There are immense practical difficulties in photographing a large collection, so perhaps it is not surprising that other Museums have not caught up with the National Gallery in this respect. Most of the pictures on the website of the Metropolitan, New York, come as a disappointment if you arrive having just seen those on the National Gallery website. Not that New York is lacking in expertise. Some of the most advanced museum photography in the world is being carried in the USA. The high standards which characterise this work are exemplified in the following pdf which is concerned with photography at the National Gallery of Art, Washington DC:

This high-quality work has not yet had a major impact on US museum websites. For example, the Metropolitan Museum, New York, offers no statement comparable to the one on the National Gallery website – no claim that its colours are accurate.

The amount of detail, too, on the National Gallery’s site is far superior. When you zoom in you see more detail, whereas, when you zoom in on pictures on the Met’s site, you often see no more detail, just the same, low-resolution image enlarged and blurred (fig. 3). (A number of museums have developed zoom systems for their websites. These merit separate discussion, but it may be worth mentioning one of the most impressive, Birmingham’s Pre-Raphaelite Online Resource. There is also Google Earth, which has produced a spectacular zoom representation of 14 paintings in the Prado. However, downloading the free Google Earth software and learning how to use it does take some time.)

The National Gallery’s full-screen zoom certainly lives up to its publicity and must count as one of the easiest to use:

Is the National Gallery’s virtual gallery perfect? No. Some imperfections are inevitable given the limitations inherent in the medium. For example the range of colours available on a normal computer screen is not large enough to display very strong colours correctly. This question is discussed on the Gallery’s own webpage mentioned above.

Perhaps the most striking imperfection is that there is a limit on the number of pixels which may be used to display a single painting. This means that a large painting cannot be shown in as much detail as a small painting.

There are limitations, too, in the level of proof offered that the photographs are accurate. The National Gallery Company Online Picture Library will supply digital files, but these include only the Kodak Colour Control Patches and the Kodak Greyscale reference charts which are intended to help printers. More colour patches would provide a stronger demonstration of accuracy. But the webpage does assure the reader that, “Each image has been individually calibrated using the Gretag Macbeth 24-patch colour rendition chart.”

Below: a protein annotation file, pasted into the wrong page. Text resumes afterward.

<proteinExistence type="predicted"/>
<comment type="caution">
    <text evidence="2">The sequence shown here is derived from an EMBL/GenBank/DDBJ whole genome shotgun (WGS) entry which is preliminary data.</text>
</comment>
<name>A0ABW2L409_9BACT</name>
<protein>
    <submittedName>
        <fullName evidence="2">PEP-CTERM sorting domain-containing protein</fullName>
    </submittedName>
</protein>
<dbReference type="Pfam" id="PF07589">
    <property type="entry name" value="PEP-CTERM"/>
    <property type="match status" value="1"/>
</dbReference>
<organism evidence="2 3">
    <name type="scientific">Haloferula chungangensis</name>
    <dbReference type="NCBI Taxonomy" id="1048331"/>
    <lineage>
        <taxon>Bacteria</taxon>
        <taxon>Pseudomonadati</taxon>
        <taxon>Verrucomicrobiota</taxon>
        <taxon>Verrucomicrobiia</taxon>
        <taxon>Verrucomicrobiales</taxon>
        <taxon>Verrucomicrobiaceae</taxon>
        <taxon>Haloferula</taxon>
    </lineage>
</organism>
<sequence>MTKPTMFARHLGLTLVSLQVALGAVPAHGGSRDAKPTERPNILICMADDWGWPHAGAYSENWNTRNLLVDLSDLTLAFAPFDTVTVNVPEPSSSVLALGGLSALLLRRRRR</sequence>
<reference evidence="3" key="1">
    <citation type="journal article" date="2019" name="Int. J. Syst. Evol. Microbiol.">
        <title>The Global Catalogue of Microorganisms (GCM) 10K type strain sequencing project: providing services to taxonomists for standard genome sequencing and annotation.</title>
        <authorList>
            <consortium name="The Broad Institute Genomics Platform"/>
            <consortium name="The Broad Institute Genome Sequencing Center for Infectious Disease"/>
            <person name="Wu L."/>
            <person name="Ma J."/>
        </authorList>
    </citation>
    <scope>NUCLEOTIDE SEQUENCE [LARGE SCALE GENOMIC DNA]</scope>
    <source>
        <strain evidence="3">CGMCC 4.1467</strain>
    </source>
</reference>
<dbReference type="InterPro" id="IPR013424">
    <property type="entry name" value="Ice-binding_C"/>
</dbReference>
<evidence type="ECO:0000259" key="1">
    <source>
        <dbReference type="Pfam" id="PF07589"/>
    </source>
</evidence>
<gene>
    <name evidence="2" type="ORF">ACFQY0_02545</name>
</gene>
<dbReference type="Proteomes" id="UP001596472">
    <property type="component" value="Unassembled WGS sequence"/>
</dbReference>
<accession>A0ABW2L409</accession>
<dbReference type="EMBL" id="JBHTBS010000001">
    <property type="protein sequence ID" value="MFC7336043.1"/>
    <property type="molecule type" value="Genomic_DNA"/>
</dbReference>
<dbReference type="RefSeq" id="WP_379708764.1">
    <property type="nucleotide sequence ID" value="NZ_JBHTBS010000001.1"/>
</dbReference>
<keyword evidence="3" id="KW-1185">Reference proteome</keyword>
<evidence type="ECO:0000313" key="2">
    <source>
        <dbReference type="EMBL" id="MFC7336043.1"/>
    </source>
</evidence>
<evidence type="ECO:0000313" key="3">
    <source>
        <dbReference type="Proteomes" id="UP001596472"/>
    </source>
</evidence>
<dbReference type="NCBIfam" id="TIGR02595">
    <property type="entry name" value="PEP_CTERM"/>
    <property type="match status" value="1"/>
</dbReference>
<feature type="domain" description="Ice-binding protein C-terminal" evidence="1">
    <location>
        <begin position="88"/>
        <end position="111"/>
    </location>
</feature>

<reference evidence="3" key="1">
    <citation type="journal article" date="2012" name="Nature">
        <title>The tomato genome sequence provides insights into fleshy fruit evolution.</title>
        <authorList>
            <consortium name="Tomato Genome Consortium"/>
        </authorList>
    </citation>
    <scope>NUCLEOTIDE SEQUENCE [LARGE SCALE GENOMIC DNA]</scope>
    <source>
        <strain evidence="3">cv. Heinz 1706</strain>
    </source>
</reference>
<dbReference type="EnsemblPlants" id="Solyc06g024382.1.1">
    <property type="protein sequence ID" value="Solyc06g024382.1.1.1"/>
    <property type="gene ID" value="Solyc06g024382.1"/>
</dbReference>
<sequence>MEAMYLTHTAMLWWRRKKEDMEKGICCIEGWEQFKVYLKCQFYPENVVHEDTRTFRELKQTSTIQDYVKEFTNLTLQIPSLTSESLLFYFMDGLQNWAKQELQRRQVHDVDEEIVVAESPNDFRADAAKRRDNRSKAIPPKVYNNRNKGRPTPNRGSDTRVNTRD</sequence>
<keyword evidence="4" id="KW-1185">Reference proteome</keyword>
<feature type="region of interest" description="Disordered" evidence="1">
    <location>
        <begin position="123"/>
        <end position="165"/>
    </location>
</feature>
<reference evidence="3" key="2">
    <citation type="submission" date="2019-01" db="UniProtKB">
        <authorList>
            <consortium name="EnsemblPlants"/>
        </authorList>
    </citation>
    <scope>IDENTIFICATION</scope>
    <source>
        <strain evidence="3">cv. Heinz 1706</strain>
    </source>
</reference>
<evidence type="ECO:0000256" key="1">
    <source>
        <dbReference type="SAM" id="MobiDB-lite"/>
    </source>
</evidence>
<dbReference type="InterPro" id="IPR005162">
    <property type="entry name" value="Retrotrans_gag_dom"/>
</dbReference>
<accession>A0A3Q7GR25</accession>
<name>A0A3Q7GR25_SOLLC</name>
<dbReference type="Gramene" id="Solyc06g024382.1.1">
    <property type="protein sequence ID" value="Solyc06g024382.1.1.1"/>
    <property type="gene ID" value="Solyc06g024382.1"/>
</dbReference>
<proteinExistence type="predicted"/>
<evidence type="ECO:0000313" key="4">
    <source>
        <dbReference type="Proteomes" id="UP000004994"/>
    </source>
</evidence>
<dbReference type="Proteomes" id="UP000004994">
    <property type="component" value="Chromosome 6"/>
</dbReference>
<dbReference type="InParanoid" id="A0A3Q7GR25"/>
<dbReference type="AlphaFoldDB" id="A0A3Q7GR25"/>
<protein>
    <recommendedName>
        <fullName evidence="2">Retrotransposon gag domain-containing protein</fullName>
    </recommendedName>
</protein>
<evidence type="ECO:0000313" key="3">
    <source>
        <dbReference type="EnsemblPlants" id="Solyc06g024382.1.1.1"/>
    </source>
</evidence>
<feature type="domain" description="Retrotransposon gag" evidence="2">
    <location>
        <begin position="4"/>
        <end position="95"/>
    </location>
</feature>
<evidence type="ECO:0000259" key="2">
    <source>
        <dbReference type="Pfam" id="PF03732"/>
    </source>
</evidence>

When considering these imperfections, it is easy to forget what an extraordinary achievement this virtual gallery represents. Think of all the glossy colour art reference books, all the reproductions made for hanging on walls, all the posters. Not one of them is as accurate as the images on the National Gallery website. Even if, by some remote chance, one of those reproductions elsewhere did turn out to be accurate, it would be extremely difficult to verify its accuracy. All sorts of complicated measurements would be needed – with light meters, spectrophotometers and so on. In contrast, if you wish to verify the National Gallery colours you can order a digital file which includes an image of the painting with Kodak colour patches alongside it (fig. 4). You may then place your cursor over the patches and check whether your readings match the published values. If they do, this proves that the photograph of the painting is accurate in colour (within specified tolerances). No previous photographs, from a public gallery, have come close to this level of colour objectivity nor been so available for scrutiny.

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Fig. 1, above: From the National Gallery, London. Look at the colour of the paint at the tip of the arrow cursor. This colour and its specifications are displayed in the information box.
Fig. 2, above: Paintings set up ready to be photographed at the National Gallery of Art, Washington DC. Note the Kodak strips and the 24 patch ColorCheckers – essential for colour accuracy.
Fig. 3, above: From the Metropolitan Museum, New York. Compare the resolution of this image with that from the National Gallery, London in Fig.1.
Fig. 4, above: A Raphael from the National Gallery, London. Note the calibration strips at the bottom of the picture. These are essential in order to check that the colour is accurate.